Refrigerate the sangria overnight to let it marinate. When you are ready to serve the Sangria, add the soda or club soda to the pitcher. Serve well chilled.


Modern Wine Cocktails

Wine Cocktails: Current Mixology

One Argentinian mixologist said about the wine cocktail: “Whites and rosés are more versatile, in my opinion, they are the ones I use the most… But a good cocktail with red wine gives us more complex notes and can add a touch to any cocktail, using it, for example, in a New York Sour, where just a splash of wine makes a difference in both the visual aspect and the taste.”

The wines of Spain’s Jerez region, often referred to as Sherry, offer a world of possibilities for mixing. Wines like Fino, Manzanilla, Amontillado, Palo Cortado, and PX (Pedro Ximenez)

Here’s some inventive ideas for delicious cocktails:

New York Sour by Sabrina Rodríguez Cuack

• 60 ml American whiskey, preferably bourbon

• 30 ml freshly squeezed lemon juice

• 30 ml simple syrup

• Egg white or 30 ml aquafaba to emulsify and give it a different texture

• Splash of red wine such as Malbec

Preparation: Mix the ingredients, except the red wine, in a shaker: first a dry shake to activate the albumin in the egg white and blend; then add ice and shake again. Serve in an Old Fashioned glass and garnish with a healthy splash of the red wine.

Bohemio by Federico Gómez

• 60 ml gin

• 45 ml Sauvignon Blanc

• 30 ml simple syrup

• 30 ml freshly squeezed lemon juice

• 15 ml ginger extract

• Tonic water

• Citrus slice

• Thyme

Preparation: Pour the ingredient into a glass with ice. Top up with tonic water and add the citrus slice and thyme for a citrusy and fresh aroma.

Sherry Negroni by Eloy García

  • 30 ml Campari
  • 20 ml Gin
  • 20 ml Amontillado sherry
  • 20 ml Pedro Ximénez (PX) sherry
  • 1 orange slice

Preparation: Pour all the ingredients into a low glass (Old Fashioned) with large ice cubes, stir, and garnish with an orange slice.

Amarrete by Franco Zárate

• 30 ml Verbena (Red Bitter)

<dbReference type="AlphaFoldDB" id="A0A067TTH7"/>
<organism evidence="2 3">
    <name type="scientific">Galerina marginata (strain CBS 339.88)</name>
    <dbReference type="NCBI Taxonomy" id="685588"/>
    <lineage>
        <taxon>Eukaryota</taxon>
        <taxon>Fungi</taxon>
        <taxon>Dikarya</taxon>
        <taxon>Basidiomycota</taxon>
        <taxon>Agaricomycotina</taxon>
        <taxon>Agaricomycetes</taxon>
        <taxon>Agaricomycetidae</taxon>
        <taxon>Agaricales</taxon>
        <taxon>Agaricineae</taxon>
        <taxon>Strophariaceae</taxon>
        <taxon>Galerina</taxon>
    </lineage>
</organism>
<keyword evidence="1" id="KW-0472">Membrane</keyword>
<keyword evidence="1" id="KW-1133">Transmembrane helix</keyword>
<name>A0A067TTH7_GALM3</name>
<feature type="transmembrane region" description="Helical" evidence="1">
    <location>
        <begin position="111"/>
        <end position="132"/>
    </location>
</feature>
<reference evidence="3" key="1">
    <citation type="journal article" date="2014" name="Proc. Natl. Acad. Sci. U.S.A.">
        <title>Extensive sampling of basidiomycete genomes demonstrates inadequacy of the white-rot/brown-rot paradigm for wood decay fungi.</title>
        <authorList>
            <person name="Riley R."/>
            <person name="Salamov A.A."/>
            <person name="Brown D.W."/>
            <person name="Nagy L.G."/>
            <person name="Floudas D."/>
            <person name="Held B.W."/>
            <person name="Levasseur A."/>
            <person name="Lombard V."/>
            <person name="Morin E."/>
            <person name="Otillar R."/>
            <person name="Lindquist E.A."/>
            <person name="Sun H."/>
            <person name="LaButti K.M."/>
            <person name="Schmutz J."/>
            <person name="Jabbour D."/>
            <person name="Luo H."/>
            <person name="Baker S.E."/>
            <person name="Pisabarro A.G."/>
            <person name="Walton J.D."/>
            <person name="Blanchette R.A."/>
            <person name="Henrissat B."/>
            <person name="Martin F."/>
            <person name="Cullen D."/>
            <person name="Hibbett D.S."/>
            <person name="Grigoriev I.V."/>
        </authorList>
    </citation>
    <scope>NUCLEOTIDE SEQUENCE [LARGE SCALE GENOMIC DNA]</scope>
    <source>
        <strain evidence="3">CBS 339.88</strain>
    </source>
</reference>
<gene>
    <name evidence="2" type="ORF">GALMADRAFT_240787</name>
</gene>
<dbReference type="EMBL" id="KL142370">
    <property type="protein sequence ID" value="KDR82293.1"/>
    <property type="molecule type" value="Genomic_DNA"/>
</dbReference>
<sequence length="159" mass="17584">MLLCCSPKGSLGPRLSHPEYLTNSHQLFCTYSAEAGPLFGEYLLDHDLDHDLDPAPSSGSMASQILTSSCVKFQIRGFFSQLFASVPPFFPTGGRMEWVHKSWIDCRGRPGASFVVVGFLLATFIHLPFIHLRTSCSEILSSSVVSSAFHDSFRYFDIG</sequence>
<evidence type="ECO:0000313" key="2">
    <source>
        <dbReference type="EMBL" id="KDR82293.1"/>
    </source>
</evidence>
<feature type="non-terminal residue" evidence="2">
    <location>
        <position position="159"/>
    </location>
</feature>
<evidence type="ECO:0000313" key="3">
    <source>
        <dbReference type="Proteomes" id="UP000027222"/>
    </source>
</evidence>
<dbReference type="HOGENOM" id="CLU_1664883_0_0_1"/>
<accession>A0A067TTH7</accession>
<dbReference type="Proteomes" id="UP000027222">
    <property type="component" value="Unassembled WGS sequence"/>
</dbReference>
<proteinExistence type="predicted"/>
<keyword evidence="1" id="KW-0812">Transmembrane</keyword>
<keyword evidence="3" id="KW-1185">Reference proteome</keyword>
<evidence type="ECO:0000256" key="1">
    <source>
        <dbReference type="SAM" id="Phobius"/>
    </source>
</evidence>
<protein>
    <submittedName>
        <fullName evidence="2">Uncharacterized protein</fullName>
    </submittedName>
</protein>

• 45 ml Rose Vermouth

• 60 ml grapefruit juice

• 30 ml lime juice macerated with lime zest

• 30 ml simple syrup

Preparation: Mix the ingredients in a cocktail shaker. Serve in a stemless glass with crushed ice and decorate with a quarter of grapefruit, edible flower, and a twist of grapefruit zest.

Sangría Torito by Franco Zárate

• 30 ml Dry gin

• 90 ml wine (white or red wine) macerated with spices and fruits for 12 hours (ideas include green apple, orange, plum, cardamom, cinnamon, clove, star anise, and coriander).

• 30 ml super lime juice

• 30 ml regular syrup

Preparation: Mix the ingredients using a cocktail shaker. Serve in a glass with crushed ice. For decoration, use slices of green apple, a quarter of an orange, and mint perfume. green apple, orange, plum, cardamom, cinnamon, clove, star anise, and coriander.

Wine cocktails: tradition and innovation

In the end, wine cocktails offer a rich assortment of flavors that can blend tradition with innovation. From the timeless elegance of classics like the Mimosa and Kir Royale to the inventive twists of modern creations like the Bohemio and Amarrete, there’s a cocktail to suit every palate and occasion. Whether you’re seeking a refreshing aperitif for a summer afternoon or a sophisticated libation for a special celebration, the wine cocktail—from the classic cocktail to the refreshing drink—provide endless possibilities for wine exploration and enjoyment.

Charlie Leary

A member of the Circle of Wine Writers, Charlie Leary has directed restaurant wine programs in the US, Canada, Costa Rica, and France. In the mid 1990s, while earning a PhD from Cornell University, he made artisanal cheeses and counted among the first North Americans inducted into the Guilde International des Fromagers; he later planned, planted, and managed an IGP vineyard in Andalusia.

His book-length guide to worldwide wine education programs (Leary’s Global Wineology) was first published in 2022, in part based on his experience earning numerous wine certifications. His feature articles have appeared in Decanter magazine, Jane Anson’s Inside Bordeaux,, Sommelier Business,, and Tim Atkin MW’s website, among others. He recently consulted for the wine metaverse startup Second Winery and wrote a detailed report on the history of wine sensory analysis for the Wine Scholar Guild. Charlie now lives in Panama, where he offers wine classes, and is writing a book on the philosopher Montesquieu as an eighteenth century winegrower. IG: @bacopty